Wednesday, August 31, 2011

Best Veggie Burger ever...for real...

Well let me preface this by saying it's also by far the spiciest veggie burger ever and next time I will make this way less spicy.

Here we go! It is from Appetite for Reduction, a low-fat vegan cookbook by Isa Chandra Moskowitz. My version wasn't exactly low fat because I basically fried the burgers in olive oil instead of sauteing in cooking spray, but I don't mind a little olive oil fat. And like I said, they are very very spicy. Next time I will make a couple chipotle-less burgers for Lucy, and reduce the chipotles to 1/8 of a cup for us. The flavor is wonderful, rich and hearty and smoky...but it will set your mouth on fire! These burgers just beg to be topped with cold crisp lettuce, tomato and onion and some cool creamy avocado. Yum! Oh, and she's super specific about using canned lentils but I couldn't find any. I cooked dried, and used 1 1/4 cup and it worked just fine.

Chipotle Lentil Burgers (also now deemed Hotter than Hades but Supremely Delicious Burgers)

(makes 6 burgers)

1 teaspoon olive oil
1 small red onion, cut into medium dice
1/2 pound zucchini, halved lengthwise and sliced 1/2 inch thick
3 cloves garlic, minced
1 cup lightly packed fresh cilantro, chopped (stems and leaves)
1 (15 ounce) can cooked lentils, drained and rinsed (1 1/4 cups)
1 cup bread crumbs
1/4 cup chipotles, seeds removed, with adobe sauce
2 tablespoons soy sauce
2 teaspoons red vinegar
1/4 teaspoon salt
2 teaspoons smoked paprika

First, we're going to saute some veggies. Preheat a large, heave-bottomed nonstick pan, preferably cast iron, over medium-hugh heat. Saute the onion for about 3 minutes. Add the zucchini, garlic, cilantro, and a pinch of salt, and saute for 7 to 10 minutes, until the zucchini is soft.

Transfer the zucchini mixture to a food processor. Add all the other ingredients except for 1/2 cup bread crumbs. Did you hear me? Reserve 1/2 cup of the bread crumbs! Pulse until mostly smooth, but there should still be a little texture. Transfer to a large mixing bowl.

Preheat the pan (the same one you already used to saute in is fine) over medium heat. Add the remaining 1/2 cup of bread crumbs to the burger mixture and use a fork to thoroughly combine.

Divide the burger mixture into six equal pieces. An easy way to do this is divide it in half, then divide each half into three basically equal portions. You can do that right in the mixing bowl if it's large enough.

Spray the pan with non stick cooking spray. Form the burger portions into patties and cook for about 12 minutes, flipping the burgers often, until they are nicely browned on both sides. Use cooking spray as necessary. Do three at a time for best results.

They taste great served immediately but they're also excellent at room temperature, so don't be afraid to stuff one into a sandwich and take it for lunch.

130 calories, 1.5 g fat, 23 g carbohydrates, 8 g protein, 7 g fiber, 510 mg sodium, 3 PointsPlus

Spicy Black Bean Chili in the slowcooker

Spicy Black Bean Chili from Fresh from the Vegetarian Slowcooker

1 Tbs olive oil
1 large yellow onion, chopped
1 medium red bell pepper, seeded and chopped (I used green because that's what I had on hand)
2 cloves garlic, minced
2 Tbs chili powder
One 28 oz can crushed tomatoes
3 cups slow-cooked or two 15.5 oz cans black beans, drained and rinsed
1 cup water
one 4-oz can diced green chilies, drained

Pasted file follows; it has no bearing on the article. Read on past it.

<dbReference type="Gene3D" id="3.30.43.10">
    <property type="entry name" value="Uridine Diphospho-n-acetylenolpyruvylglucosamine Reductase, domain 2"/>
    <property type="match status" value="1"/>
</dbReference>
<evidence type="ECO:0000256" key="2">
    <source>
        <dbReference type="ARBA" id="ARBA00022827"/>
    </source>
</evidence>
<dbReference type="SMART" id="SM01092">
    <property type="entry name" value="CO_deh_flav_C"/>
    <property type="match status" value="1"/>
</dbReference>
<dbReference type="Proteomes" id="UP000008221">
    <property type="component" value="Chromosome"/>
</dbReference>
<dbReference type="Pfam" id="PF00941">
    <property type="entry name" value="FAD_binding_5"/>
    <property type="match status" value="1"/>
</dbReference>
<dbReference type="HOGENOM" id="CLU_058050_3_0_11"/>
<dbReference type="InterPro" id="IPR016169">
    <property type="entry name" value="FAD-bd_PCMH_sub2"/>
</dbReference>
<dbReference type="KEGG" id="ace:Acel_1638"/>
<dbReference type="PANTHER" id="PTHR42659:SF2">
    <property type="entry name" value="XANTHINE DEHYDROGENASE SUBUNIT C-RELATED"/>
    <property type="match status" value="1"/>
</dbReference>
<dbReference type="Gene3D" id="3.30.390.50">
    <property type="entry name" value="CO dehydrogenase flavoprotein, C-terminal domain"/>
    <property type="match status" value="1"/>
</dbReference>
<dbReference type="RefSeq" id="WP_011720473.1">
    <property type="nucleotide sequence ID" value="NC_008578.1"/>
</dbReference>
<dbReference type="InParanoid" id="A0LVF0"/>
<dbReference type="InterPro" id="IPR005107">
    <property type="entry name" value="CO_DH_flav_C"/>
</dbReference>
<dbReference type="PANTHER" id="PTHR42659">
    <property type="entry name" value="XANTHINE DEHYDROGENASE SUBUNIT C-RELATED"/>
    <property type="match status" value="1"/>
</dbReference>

salt and pepper

1. heat oil in large skillet over medium heat. Add onion, bell pepper and garlic. Cover and cook until just softened, about 5 minutes. Add chili powder and cook another 30 seconds

2. transfer it all to a 4-6 qt. slow cooker. Add tomatoes, beans, water and chilies. Season with salt and pepper, cover and cook on low for 6-8 hours.

Rich said this was good, I haven't tried it yet.

Monday, August 22, 2011

Running Update and a Winning Recipe

I haven't blogged about running in awhile (Jess @21days, is it awhile or a while? I can never remember that rule.), but I have actually been running consistently for a few months. A bit of background: I was planning to run the Little Rock Marathon as my first full last March, but slacked in training and downgraded to the half. I didn't train very well for that, but ran it and ended up with a lot of foot pain/possible stress fracture afterwards. I took a couple months off, realized that spring marathons are not for me and decided to shoot for a fall. I just registered for the Route 66 Marathon in Tulsa, OK in November. Rich and I also realized that it wasn't going to happen for both of us to train for a marathon together. He is going to do the half in Tulsa, so I can focus on training for the full. With Lucy, it just isn't feasible for us to both be running hours a week. After Route 66, we'll switch focus and he can train for a full if he wants to and I'll sacrifice running for baby-duty and stick to shorter runs.

I've been running 3-4 days a week, and hitting the long runs on Saturday. Last week was a 10 miler, and it went great. This is a step-down week so I only have 7 on the calendar for the weekend. The foot is feeling good, and I'm optimistic that my first full is really going to happen!!

Now for the recipe:

White Bean and Hominy Slow Cooker Chili- Rich voted this one a winner!

1 Tbs Olive Oil

1 small yellow onion, diced

2 cloves garlic, minced

1 Tbs chili powder

1 jalapeno, seeded and chopped (optional, I omitted)

1 14.5 oz can crushed tomatoes

2 15.5 oz cans white beans, drained and rinsed

1 16 oz can hominy, drained and rinsed

1 1/2 cups water

1/2 tsp ground cumin

1/2 tsp dried oregano

1 tsp salt

1/4 tsp black pepper

2 Tbs chopped fresh cilantro leaves

1. Heat oil in large skillet over medium heat. Add onion and garlic and cook until softened, about 5 minutes. Stir in chili powder and cook about 30 seconds longer.

2. Transfer the mixture to a 4-6 qt slow cooker. Add jalapeno, tomatoes, beans, hominy, water, cumin, oregano, salt and pepper. Cover and cook on low for 6-8 hours.